Yesterday, we reported on a Commonwealth Court decision that basically concluded that an arbitrator’s award ordering the reinstatement of a discharged employee who is incapable of performing his job violates the “essence test.” We also noted that a subsequent decision of the court seems to be a bit in conflict with that holding. Let’s take a closer look at that decision.
The Commonwealth Court addressed (what appeared to be) a similar question in the context of a state trooper. The Trooper, a male, had a romantic relationship with a female, which ultimately failed. Thereafter, the female Trooper filed complaints that alleged the male Trooper was harassing her. The Pennsylvania State Police conducted an investigation and found the complaints unsubstantiated. Alleging the same behavior, the female Trooper filed for a Protection of Abuse order (PFA). A judge ultimately issued the PFA, which had a condition that the male Trooper could not carry a firearm. Because he could not carry a firearm, the male Trooper was placed on restrictive duty pending an additional internal investigation. Upon confirming that the PFA included a condition that barred him from carrying a firearm, the State Police terminated the male Trooper.
The Trooper filed a grievance and ultimately submitted the issue to arbitration. The arbitrator ordered that the Trooper be reinstated. The State Police appealed to the Commonwealth Court. Same result as the correctional officer, right? He cannot perform the essential duties of his position, so requiring his employment infringes managerial rights? Nope.
There are two key differences. First, unlike the correctional officer, whose collective bargaining rights are set out in the Public Employee Relations Act (PERA), the state trooper’s collective bargaining rights are established under Act 111. In reviewing arbitration awards under PERA the court uses the highly deferential essence test. However, in reviewing arbitration awards under Act 111, the court uses an even more deferential and narrow test. It is indeed narrow, justifying a vacation of an arbitrator’s award only if there is a lack of jurisdiction, irregularity of proceedings, excess in the exercise of powers, or deprivation of constitutional rights. The State Police argued that the Trooper’s reinstatement was in excess of the arbitrator’s powers. The court disagreed, finding that there is only an excess use of powers if the award requires an illegal act or performance of an act which cannot be done voluntarily. No such excess was present here.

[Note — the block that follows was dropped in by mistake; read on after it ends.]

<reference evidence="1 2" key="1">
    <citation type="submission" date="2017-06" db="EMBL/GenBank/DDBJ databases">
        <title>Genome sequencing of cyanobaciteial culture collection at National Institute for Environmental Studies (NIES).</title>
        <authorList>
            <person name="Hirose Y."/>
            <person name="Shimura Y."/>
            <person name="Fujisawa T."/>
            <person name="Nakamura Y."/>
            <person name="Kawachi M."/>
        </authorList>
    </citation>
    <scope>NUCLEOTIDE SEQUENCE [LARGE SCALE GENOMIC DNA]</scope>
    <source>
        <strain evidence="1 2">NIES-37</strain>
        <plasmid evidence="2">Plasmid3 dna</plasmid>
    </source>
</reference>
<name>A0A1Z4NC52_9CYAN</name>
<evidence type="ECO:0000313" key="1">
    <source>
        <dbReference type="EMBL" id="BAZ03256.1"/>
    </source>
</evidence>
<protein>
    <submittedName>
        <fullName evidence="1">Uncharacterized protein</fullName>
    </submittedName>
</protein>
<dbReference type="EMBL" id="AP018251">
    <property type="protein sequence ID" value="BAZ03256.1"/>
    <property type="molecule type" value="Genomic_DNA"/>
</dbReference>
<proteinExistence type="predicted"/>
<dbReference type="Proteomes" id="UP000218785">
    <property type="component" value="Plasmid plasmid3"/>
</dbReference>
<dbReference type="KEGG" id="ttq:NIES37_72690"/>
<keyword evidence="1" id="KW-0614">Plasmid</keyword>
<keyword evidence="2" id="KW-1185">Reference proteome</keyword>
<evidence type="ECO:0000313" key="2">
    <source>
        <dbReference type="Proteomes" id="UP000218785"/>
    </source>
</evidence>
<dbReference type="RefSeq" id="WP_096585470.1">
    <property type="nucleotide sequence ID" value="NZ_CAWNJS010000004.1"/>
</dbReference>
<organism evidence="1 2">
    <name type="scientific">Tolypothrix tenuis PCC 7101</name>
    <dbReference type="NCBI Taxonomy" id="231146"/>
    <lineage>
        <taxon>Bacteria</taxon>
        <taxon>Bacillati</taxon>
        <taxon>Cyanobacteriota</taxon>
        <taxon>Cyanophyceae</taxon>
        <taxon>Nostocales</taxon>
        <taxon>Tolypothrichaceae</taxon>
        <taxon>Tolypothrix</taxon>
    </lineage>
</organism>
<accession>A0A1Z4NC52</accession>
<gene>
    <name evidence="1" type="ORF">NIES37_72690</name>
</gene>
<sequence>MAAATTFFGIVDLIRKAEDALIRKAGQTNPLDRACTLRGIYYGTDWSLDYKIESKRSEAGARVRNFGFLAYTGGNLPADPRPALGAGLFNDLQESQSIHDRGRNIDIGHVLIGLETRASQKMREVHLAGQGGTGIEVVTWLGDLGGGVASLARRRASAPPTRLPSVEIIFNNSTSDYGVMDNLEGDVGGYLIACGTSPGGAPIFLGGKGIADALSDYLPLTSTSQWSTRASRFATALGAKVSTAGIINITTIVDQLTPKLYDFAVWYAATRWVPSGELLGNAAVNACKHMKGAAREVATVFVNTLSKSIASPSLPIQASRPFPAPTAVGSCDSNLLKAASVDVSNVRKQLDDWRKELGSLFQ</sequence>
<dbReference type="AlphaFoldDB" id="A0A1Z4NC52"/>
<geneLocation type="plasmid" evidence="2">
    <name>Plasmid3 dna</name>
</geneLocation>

The second difference is more fundamental: unlike the correctional officer, the State Police’s justification for the Trooper’s termination was not his inability to perform the essential functions of a police officer (carry a firearm), but it was the harassing conduct underlying the issuance of the PFA. According to the State Police, the underlying conduct violated department regulations for “unbecoming conduct” and “conformance of laws.” However, those regulations required physical abuse, commission of a felony or misdemeanor, or use of a firearm. None of the harassing conduct underlying the PFA involved any of this type of conduct. Thus, the court found the arbitrator did not exceed his authority in concluding that there was not just cause for the Trooper’s termination.
So, for our public employer subscribers, these cases serve as a reminder that arbitrator decisions are subject to great deference on appeal, making success during arbitration of critical importance. But more importantly, it makes clear that if you are planning on terminating an employee who has established that he or she is unable to perform the essential duties of his or her position, that must be the documented basis (or at least part) for the termination.